Better Tips for Landscaping Your Home
The landscape of a home doesn't just provide curb appeal to the neighbors, it can set the stage for how a buyer feels about their property. The way an owner uses their space has as much to do with their own design preference as it does with the practical aspects of the area. While each landscape should have its own character, it helps to have a few underlying tips in mind. See how to use everything from greenery to fire pits to get the right look.
First Things First
Before deciding which seeds to plant, finish any construction work that needs to be done on the property first. Enlarging a porch or refinishing the entrance stairs may not only affect the soil surrounding the area, it may also damage roots or other plants further out from the physical structures. Layouts need to be designed with mobility and practicality in mind as much as they are for beauty or recreation.
For example, owners mays want to consider more succulents in their yard if they live in an arid neighborhood. Experts encourage homeowners to consider curb appeal as a high priority, both for when an owner lives in the home and when they choose to sell. Once an owner knows what they want, it's time to treat the soil. Composted organic materials are still a great way to infuse nutrients into the soil before beginning to grow. Use grass clippings, small branches, refuse, and mulch to ready the grass for new plants.
Foundational planting refers to the plant life closest to the actual home, and it's typically considered the best way to make a splash in terms of creativity and color. Make a note of where the sun falls and when before deciding what to plant. Blanket flowers, larkspur, and cornflowers all love the sun, while hydrangeas, begonias, and foam flowers can all get along without it.
More and more owners are skipping the traditional shrubs and flowers that form stiff rows along the perimeter of their home. Instead, they're opting for something a little more chaotic to fill both the front, side, and back of the yard. Try an olive tree and rosemary plants to add green and silver touches, or choose larger shrubs like elephant ears to make a small space in the yard look larger. Owners should also consider sun when cutting the grass. Summertime grass that's cut too short may dry out from the heat, while wintertime grass that's cut too long may die from lack of sun.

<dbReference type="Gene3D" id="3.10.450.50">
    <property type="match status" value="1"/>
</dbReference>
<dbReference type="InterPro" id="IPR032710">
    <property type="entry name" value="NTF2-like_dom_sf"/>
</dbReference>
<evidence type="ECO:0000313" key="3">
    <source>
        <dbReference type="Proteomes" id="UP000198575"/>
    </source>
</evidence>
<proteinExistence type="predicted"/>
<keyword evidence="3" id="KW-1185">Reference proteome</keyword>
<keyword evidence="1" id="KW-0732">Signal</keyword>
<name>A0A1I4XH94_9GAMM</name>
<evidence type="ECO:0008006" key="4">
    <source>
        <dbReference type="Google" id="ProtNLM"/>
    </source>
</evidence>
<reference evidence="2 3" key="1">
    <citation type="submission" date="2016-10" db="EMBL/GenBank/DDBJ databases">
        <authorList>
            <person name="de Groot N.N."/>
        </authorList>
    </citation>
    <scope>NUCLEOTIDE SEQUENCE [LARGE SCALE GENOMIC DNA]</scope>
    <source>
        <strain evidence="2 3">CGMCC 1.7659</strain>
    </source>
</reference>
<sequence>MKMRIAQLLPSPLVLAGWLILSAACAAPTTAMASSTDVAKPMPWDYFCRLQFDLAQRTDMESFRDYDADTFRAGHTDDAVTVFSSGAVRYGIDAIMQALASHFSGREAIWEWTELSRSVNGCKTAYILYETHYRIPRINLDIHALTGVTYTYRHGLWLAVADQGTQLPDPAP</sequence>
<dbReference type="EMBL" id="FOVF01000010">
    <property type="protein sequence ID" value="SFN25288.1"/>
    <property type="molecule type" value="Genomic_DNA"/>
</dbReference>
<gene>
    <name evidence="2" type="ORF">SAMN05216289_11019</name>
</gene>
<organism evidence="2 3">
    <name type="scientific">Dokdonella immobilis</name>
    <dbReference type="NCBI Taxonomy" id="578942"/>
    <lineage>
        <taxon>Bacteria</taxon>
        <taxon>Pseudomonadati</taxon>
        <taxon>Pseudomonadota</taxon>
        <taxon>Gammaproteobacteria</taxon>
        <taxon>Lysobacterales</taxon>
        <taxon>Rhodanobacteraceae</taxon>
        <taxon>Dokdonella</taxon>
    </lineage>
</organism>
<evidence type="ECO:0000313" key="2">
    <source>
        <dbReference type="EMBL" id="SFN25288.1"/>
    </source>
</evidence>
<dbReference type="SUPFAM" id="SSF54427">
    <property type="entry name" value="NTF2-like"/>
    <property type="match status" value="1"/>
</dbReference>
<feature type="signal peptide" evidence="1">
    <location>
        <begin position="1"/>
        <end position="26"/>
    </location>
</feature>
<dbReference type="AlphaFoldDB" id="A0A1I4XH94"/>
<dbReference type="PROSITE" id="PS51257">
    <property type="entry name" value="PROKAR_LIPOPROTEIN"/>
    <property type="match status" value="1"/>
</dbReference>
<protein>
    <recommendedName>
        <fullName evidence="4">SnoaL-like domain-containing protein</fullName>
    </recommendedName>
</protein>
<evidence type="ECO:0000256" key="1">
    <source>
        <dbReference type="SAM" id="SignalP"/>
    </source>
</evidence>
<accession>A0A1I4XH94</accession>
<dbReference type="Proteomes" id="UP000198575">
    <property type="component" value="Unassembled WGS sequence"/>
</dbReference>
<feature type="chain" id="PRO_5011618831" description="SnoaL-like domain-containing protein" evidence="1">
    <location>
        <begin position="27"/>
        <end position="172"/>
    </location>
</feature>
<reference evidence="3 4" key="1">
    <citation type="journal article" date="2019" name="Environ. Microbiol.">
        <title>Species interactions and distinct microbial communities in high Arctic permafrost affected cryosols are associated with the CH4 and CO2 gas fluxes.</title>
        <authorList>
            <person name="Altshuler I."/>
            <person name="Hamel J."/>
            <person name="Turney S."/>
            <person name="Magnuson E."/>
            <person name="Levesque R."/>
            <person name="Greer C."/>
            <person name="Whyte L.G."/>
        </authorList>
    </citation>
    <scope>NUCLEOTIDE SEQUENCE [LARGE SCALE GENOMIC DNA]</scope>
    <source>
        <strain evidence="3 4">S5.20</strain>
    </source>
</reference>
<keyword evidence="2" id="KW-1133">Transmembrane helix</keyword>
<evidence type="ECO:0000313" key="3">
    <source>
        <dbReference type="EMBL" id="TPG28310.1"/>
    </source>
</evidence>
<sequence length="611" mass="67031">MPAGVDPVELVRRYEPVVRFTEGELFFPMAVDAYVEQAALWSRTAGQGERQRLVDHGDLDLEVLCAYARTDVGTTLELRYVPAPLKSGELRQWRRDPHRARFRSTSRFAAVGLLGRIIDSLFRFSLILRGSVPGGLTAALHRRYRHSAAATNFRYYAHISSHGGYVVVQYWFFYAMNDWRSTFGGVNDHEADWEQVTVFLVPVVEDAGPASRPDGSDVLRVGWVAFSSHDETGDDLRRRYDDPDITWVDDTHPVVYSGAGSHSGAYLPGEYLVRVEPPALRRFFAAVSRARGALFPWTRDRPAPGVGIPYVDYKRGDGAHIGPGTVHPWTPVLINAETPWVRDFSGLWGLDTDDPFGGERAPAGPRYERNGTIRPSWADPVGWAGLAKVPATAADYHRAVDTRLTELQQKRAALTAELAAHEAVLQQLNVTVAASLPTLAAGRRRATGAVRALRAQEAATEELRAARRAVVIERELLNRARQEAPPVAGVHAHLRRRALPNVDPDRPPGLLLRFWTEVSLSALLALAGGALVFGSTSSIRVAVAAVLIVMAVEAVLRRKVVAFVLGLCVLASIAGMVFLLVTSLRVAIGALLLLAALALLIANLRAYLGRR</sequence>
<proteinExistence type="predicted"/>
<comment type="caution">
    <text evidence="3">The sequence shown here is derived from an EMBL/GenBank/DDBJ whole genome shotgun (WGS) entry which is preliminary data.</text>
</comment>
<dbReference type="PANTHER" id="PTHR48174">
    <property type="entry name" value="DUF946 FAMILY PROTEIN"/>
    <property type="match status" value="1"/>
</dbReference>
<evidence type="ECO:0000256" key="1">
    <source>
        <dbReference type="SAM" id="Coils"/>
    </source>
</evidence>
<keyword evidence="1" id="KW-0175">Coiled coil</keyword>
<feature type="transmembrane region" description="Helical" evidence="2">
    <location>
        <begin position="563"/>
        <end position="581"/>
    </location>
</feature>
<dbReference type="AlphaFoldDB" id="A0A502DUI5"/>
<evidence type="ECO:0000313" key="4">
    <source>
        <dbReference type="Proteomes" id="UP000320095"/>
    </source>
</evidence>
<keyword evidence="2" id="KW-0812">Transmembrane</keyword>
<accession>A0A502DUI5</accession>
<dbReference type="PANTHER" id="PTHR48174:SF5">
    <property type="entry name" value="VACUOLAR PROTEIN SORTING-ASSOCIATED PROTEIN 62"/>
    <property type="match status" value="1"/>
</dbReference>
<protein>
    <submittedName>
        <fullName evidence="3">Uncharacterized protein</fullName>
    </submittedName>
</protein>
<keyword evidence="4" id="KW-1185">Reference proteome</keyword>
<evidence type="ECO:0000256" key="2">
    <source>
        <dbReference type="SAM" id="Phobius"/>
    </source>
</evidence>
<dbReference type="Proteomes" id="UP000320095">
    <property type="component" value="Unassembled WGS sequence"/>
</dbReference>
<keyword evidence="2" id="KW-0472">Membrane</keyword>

Add the Elements
Landscaping includes more than just plants, grass, and trees. The home's door should be a different (complementary) color than the base of the home. A fire pit or a water fountain are two simple ways to add some drama to a home without necessarily breaking the budget. There are plenty of simple DIY designs that require little more than a trip to the hardware store and a weekend or two of time to put it all together. A fire will cast shadows and light onto different parts of your lawn, drawing the eye to different areas and giving the landscape more dimension. It can also encourage Ashburn homeowners to spend more time outdoors, even when the weather starts to take a turn for the worse. Water elements are soothing and create a focal point that owners can use to arrange pants and shrubs around them.